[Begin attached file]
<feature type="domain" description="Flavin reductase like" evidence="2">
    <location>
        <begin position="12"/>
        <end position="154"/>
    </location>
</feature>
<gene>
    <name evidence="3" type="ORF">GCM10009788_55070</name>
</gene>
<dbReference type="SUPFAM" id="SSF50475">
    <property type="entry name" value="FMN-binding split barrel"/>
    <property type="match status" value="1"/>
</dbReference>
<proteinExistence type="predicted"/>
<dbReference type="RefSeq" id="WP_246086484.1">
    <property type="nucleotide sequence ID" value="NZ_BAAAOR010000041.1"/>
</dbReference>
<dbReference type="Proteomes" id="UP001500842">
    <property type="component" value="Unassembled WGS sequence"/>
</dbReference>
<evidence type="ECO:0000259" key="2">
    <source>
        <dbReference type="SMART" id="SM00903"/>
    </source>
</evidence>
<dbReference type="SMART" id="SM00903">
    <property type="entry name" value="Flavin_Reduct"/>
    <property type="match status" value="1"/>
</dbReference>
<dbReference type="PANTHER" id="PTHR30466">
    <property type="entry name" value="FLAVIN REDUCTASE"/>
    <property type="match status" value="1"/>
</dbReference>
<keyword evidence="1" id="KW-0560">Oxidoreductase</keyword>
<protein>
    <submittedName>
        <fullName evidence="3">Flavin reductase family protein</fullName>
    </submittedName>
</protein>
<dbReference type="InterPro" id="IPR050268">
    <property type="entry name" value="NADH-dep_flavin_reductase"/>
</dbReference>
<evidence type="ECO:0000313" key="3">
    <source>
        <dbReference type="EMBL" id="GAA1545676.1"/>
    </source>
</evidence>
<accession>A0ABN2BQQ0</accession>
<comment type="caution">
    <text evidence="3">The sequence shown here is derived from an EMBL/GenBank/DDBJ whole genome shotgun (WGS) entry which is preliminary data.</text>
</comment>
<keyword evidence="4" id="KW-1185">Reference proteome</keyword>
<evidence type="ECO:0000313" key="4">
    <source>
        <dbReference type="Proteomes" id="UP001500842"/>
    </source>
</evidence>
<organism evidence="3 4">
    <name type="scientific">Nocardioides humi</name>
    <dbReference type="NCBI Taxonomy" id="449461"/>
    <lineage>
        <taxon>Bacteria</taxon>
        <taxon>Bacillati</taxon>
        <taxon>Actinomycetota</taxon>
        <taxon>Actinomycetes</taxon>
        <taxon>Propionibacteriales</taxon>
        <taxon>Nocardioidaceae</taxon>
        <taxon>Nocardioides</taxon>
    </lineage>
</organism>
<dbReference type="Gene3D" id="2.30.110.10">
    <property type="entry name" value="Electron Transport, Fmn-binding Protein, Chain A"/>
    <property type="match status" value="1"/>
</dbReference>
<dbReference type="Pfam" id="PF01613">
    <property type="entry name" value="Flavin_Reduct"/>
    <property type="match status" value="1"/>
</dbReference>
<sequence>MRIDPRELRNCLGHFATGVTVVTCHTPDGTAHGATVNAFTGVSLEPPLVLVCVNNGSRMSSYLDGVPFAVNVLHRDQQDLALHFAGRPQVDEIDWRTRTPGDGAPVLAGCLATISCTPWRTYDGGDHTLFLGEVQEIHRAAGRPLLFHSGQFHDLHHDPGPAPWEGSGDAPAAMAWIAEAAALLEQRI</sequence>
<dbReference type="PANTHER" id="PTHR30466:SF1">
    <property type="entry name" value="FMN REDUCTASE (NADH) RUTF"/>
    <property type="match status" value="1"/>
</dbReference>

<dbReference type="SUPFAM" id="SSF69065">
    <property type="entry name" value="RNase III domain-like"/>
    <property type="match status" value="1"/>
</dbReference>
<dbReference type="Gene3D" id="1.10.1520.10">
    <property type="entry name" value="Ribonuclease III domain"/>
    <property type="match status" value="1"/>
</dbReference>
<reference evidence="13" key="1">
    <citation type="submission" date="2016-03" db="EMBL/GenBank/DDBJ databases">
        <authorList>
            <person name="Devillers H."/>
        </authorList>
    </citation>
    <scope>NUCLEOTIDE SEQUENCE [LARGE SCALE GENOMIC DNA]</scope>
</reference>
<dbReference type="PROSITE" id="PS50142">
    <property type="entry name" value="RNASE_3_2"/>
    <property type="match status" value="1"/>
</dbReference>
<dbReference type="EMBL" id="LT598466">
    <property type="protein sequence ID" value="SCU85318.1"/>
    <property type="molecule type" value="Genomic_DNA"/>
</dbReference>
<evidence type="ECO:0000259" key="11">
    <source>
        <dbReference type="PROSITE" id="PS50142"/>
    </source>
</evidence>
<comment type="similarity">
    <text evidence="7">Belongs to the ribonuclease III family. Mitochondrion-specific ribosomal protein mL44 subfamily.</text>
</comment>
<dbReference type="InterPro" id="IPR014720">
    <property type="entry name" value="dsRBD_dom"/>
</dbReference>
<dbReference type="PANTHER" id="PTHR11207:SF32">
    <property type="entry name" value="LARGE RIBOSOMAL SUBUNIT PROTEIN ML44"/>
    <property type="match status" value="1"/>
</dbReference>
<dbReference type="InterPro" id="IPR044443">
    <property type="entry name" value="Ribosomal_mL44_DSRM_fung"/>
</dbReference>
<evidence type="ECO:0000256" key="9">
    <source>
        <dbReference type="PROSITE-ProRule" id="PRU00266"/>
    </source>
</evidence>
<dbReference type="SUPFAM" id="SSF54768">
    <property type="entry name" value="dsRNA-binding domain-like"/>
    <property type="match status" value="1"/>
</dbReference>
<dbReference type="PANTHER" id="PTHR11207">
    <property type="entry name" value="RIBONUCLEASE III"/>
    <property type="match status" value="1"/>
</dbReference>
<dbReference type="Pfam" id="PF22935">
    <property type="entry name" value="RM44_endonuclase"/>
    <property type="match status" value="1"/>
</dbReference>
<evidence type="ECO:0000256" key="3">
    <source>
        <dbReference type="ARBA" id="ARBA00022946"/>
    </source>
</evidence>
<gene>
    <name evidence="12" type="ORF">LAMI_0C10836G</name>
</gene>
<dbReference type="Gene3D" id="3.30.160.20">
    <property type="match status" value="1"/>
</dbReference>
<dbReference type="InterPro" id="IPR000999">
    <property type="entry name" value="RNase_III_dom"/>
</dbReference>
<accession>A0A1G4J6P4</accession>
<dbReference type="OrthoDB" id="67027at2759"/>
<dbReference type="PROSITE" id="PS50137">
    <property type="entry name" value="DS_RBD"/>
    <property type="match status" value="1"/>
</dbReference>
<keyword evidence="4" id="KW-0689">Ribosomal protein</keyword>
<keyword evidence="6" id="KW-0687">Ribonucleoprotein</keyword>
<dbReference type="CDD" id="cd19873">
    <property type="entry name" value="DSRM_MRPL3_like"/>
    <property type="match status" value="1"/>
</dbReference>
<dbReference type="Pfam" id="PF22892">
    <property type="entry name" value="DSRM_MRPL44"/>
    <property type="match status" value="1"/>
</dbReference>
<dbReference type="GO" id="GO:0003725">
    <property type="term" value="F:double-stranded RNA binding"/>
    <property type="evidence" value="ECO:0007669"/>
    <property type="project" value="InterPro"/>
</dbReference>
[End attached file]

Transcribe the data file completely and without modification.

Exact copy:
<feature type="domain" description="Flavin reductase like" evidence="2">
    <location>
        <begin position="12"/>
        <end position="154"/>
    </location>
</feature>
<gene>
    <name evidence="3" type="ORF">GCM10009788_55070</name>
</gene>
<dbReference type="SUPFAM" id="SSF50475">
    <property type="entry name" value="FMN-binding split barrel"/>
    <property type="match status" value="1"/>
</dbReference>
<proteinExistence type="predicted"/>
<dbReference type="RefSeq" id="WP_246086484.1">
    <property type="nucleotide sequence ID" value="NZ_BAAAOR010000041.1"/>
</dbReference>
<dbReference type="Proteomes" id="UP001500842">
    <property type="component" value="Unassembled WGS sequence"/>
</dbReference>
<evidence type="ECO:0000259" key="2">
    <source>
        <dbReference type="SMART" id="SM00903"/>
    </source>
</evidence>
<dbReference type="SMART" id="SM00903">
    <property type="entry name" value="Flavin_Reduct"/>
    <property type="match status" value="1"/>
</dbReference>
<dbReference type="PANTHER" id="PTHR30466">
    <property type="entry name" value="FLAVIN REDUCTASE"/>
    <property type="match status" value="1"/>
</dbReference>
<keyword evidence="1" id="KW-0560">Oxidoreductase</keyword>
<protein>
    <submittedName>
        <fullName evidence="3">Flavin reductase family protein</fullName>
    </submittedName>
</protein>
<dbReference type="InterPro" id="IPR050268">
    <property type="entry name" value="NADH-dep_flavin_reductase"/>
</dbReference>
<evidence type="ECO:0000313" key="3">
    <source>
        <dbReference type="EMBL" id="GAA1545676.1"/>
    </source>
</evidence>
<accession>A0ABN2BQQ0</accession>
<comment type="caution">
    <text evidence="3">The sequence shown here is derived from an EMBL/GenBank/DDBJ whole genome shotgun (WGS) entry which is preliminary data.</text>
</comment>
<keyword evidence="4" id="KW-1185">Reference proteome</keyword>
<evidence type="ECO:0000313" key="4">
    <source>
        <dbReference type="Proteomes" id="UP001500842"/>
    </source>
</evidence>
<organism evidence="3 4">
    <name type="scientific">Nocardioides humi</name>
    <dbReference type="NCBI Taxonomy" id="449461"/>
    <lineage>
        <taxon>Bacteria</taxon>
        <taxon>Bacillati</taxon>
        <taxon>Actinomycetota</taxon>
        <taxon>Actinomycetes</taxon>
        <taxon>Propionibacteriales</taxon>
        <taxon>Nocardioidaceae</taxon>
        <taxon>Nocardioides</taxon>
    </lineage>
</organism>
<dbReference type="Gene3D" id="2.30.110.10">
    <property type="entry name" value="Electron Transport, Fmn-binding Protein, Chain A"/>
    <property type="match status" value="1"/>
</dbReference>
<dbReference type="Pfam" id="PF01613">
    <property type="entry name" value="Flavin_Reduct"/>
    <property type="match status" value="1"/>
</dbReference>
<sequence>MRIDPRELRNCLGHFATGVTVVTCHTPDGTAHGATVNAFTGVSLEPPLVLVCVNNGSRMSSYLDGVPFAVNVLHRDQQDLALHFAGRPQVDEIDWRTRTPGDGAPVLAGCLATISCTPWRTYDGGDHTLFLGEVQEIHRAAGRPLLFHSGQFHDLHHDPGPAPWEGSGDAPAAMAWIAEAAALLEQRI</sequence>
<dbReference type="PANTHER" id="PTHR30466:SF1">
    <property type="entry name" value="FMN REDUCTASE (NADH) RUTF"/>
    <property type="match status" value="1"/>
</dbReference>

<dbReference type="SUPFAM" id="SSF69065">
    <property type="entry name" value="RNase III domain-like"/>
    <property type="match status" value="1"/>
</dbReference>
<dbReference type="Gene3D" id="1.10.1520.10">
    <property type="entry name" value="Ribonuclease III domain"/>
    <property type="match status" value="1"/>
</dbReference>
<reference evidence="13" key="1">
    <citation type="submission" date="2016-03" db="EMBL/GenBank/DDBJ databases">
        <authorList>
            <person name="Devillers H."/>
        </authorList>
    </citation>
    <scope>NUCLEOTIDE SEQUENCE [LARGE SCALE GENOMIC DNA]</scope>
</reference>
<dbReference type="PROSITE" id="PS50142">
    <property type="entry name" value="RNASE_3_2"/>
    <property type="match status" value="1"/>
</dbReference>
<dbReference type="EMBL" id="LT598466">
    <property type="protein sequence ID" value="SCU85318.1"/>
    <property type="molecule type" value="Genomic_DNA"/>
</dbReference>
<evidence type="ECO:0000259" key="11">
    <source>
        <dbReference type="PROSITE" id="PS50142"/>
    </source>
</evidence>
<comment type="similarity">
    <text evidence="7">Belongs to the ribonuclease III family. Mitochondrion-specific ribosomal protein mL44 subfamily.</text>
</comment>
<dbReference type="InterPro" id="IPR014720">
    <property type="entry name" value="dsRBD_dom"/>
</dbReference>
<dbReference type="PANTHER" id="PTHR11207:SF32">
    <property type="entry name" value="LARGE RIBOSOMAL SUBUNIT PROTEIN ML44"/>
    <property type="match status" value="1"/>
</dbReference>
<dbReference type="InterPro" id="IPR044443">
    <property type="entry name" value="Ribosomal_mL44_DSRM_fung"/>
</dbReference>
<evidence type="ECO:0000256" key="9">
    <source>
        <dbReference type="PROSITE-ProRule" id="PRU00266"/>
    </source>
</evidence>
<dbReference type="SUPFAM" id="SSF54768">
    <property type="entry name" value="dsRNA-binding domain-like"/>
    <property type="match status" value="1"/>
</dbReference>
<dbReference type="PANTHER" id="PTHR11207">
    <property type="entry name" value="RIBONUCLEASE III"/>
    <property type="match status" value="1"/>
</dbReference>
<dbReference type="Pfam" id="PF22935">
    <property type="entry name" value="RM44_endonuclase"/>
    <property type="match status" value="1"/>
</dbReference>
<evidence type="ECO:0000256" key="3">
    <source>
        <dbReference type="ARBA" id="ARBA00022946"/>
    </source>
</evidence>
<gene>
    <name evidence="12" type="ORF">LAMI_0C10836G</name>
</gene>
<dbReference type="Gene3D" id="3.30.160.20">
    <property type="match status" value="1"/>
</dbReference>
<dbReference type="InterPro" id="IPR000999">
    <property type="entry name" value="RNase_III_dom"/>
</dbReference>
<accession>A0A1G4J6P4</accession>
<dbReference type="OrthoDB" id="67027at2759"/>
<dbReference type="PROSITE" id="PS50137">
    <property type="entry name" value="DS_RBD"/>
    <property type="match status" value="1"/>
</dbReference>
<keyword evidence="4" id="KW-0689">Ribosomal protein</keyword>
<keyword evidence="6" id="KW-0687">Ribonucleoprotein</keyword>
<dbReference type="CDD" id="cd19873">
    <property type="entry name" value="DSRM_MRPL3_like"/>
    <property type="match status" value="1"/>
</dbReference>
<dbReference type="Pfam" id="PF22892">
    <property type="entry name" value="DSRM_MRPL44"/>
    <property type="match status" value="1"/>
</dbReference>
<dbReference type="GO" id="GO:0003725">
    <property type="term" value="F:double-stranded RNA binding"/>
    <property type="evidence" value="ECO:0007669"/>
    <property type="project" value="InterPro"/>
</dbReference>